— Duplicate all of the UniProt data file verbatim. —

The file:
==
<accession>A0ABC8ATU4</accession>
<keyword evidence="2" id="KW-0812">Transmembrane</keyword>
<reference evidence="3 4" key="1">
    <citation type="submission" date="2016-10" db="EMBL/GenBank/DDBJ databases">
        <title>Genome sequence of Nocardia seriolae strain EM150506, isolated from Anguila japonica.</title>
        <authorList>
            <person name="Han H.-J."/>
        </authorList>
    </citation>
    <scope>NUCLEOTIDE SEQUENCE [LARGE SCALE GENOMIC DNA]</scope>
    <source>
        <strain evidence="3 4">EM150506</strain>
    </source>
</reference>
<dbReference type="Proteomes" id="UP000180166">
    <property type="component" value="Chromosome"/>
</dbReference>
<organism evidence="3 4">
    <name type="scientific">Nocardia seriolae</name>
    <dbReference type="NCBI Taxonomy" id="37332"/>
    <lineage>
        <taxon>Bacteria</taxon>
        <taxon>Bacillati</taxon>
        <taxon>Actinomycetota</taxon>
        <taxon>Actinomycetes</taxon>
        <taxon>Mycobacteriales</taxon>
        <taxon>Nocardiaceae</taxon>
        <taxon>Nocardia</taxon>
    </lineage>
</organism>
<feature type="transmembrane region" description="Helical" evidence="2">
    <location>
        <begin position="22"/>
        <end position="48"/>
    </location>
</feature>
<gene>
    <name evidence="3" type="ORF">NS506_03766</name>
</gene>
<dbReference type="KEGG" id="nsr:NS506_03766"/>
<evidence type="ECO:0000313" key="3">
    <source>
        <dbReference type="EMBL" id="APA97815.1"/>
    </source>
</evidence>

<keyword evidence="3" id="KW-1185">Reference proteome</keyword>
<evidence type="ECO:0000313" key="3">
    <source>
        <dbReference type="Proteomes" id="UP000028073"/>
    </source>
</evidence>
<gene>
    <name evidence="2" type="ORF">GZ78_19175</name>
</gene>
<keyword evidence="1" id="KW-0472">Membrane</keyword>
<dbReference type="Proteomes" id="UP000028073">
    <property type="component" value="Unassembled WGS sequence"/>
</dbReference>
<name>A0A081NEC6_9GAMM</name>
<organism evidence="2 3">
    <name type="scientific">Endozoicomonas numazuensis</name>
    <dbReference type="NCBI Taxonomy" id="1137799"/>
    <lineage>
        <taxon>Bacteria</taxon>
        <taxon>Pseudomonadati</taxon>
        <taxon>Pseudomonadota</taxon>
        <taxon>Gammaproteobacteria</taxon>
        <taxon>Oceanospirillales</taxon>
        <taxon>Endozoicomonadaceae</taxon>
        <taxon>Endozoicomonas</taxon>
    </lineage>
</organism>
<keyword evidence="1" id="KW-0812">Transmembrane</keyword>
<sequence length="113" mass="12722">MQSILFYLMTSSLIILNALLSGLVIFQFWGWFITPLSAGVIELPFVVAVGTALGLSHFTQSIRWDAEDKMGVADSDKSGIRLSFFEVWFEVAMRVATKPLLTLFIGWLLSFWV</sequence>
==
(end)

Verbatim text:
<accession>A0ABC8ATU4</accession>
<keyword evidence="2" id="KW-0812">Transmembrane</keyword>
<reference evidence="3 4" key="1">
    <citation type="submission" date="2016-10" db="EMBL/GenBank/DDBJ databases">
        <title>Genome sequence of Nocardia seriolae strain EM150506, isolated from Anguila japonica.</title>
        <authorList>
            <person name="Han H.-J."/>
        </authorList>
    </citation>
    <scope>NUCLEOTIDE SEQUENCE [LARGE SCALE GENOMIC DNA]</scope>
    <source>
        <strain evidence="3 4">EM150506</strain>
    </source>
</reference>
<dbReference type="Proteomes" id="UP000180166">
    <property type="component" value="Chromosome"/>
</dbReference>
<organism evidence="3 4">
    <name type="scientific">Nocardia seriolae</name>
    <dbReference type="NCBI Taxonomy" id="37332"/>
    <lineage>
        <taxon>Bacteria</taxon>
        <taxon>Bacillati</taxon>
        <taxon>Actinomycetota</taxon>
        <taxon>Actinomycetes</taxon>
        <taxon>Mycobacteriales</taxon>
        <taxon>Nocardiaceae</taxon>
        <taxon>Nocardia</taxon>
    </lineage>
</organism>
<feature type="transmembrane region" description="Helical" evidence="2">
    <location>
        <begin position="22"/>
        <end position="48"/>
    </location>
</feature>
<gene>
    <name evidence="3" type="ORF">NS506_03766</name>
</gene>
<dbReference type="KEGG" id="nsr:NS506_03766"/>
<evidence type="ECO:0000313" key="3">
    <source>
        <dbReference type="EMBL" id="APA97815.1"/>
    </source>
</evidence>

<keyword evidence="3" id="KW-1185">Reference proteome</keyword>
<evidence type="ECO:0000313" key="3">
    <source>
        <dbReference type="Proteomes" id="UP000028073"/>
    </source>
</evidence>
<gene>
    <name evidence="2" type="ORF">GZ78_19175</name>
</gene>
<keyword evidence="1" id="KW-0472">Membrane</keyword>
<dbReference type="Proteomes" id="UP000028073">
    <property type="component" value="Unassembled WGS sequence"/>
</dbReference>
<name>A0A081NEC6_9GAMM</name>
<organism evidence="2 3">
    <name type="scientific">Endozoicomonas numazuensis</name>
    <dbReference type="NCBI Taxonomy" id="1137799"/>
    <lineage>
        <taxon>Bacteria</taxon>
        <taxon>Pseudomonadati</taxon>
        <taxon>Pseudomonadota</taxon>
        <taxon>Gammaproteobacteria</taxon>
        <taxon>Oceanospirillales</taxon>
        <taxon>Endozoicomonadaceae</taxon>
        <taxon>Endozoicomonas</taxon>
    </lineage>
</organism>
<keyword evidence="1" id="KW-0812">Transmembrane</keyword>
<sequence length="113" mass="12722">MQSILFYLMTSSLIILNALLSGLVIFQFWGWFITPLSAGVIELPFVVAVGTALGLSHFTQSIRWDAEDKMGVADSDKSGIRLSFFEVWFEVAMRVATKPLLTLFIGWLLSFWV</sequence>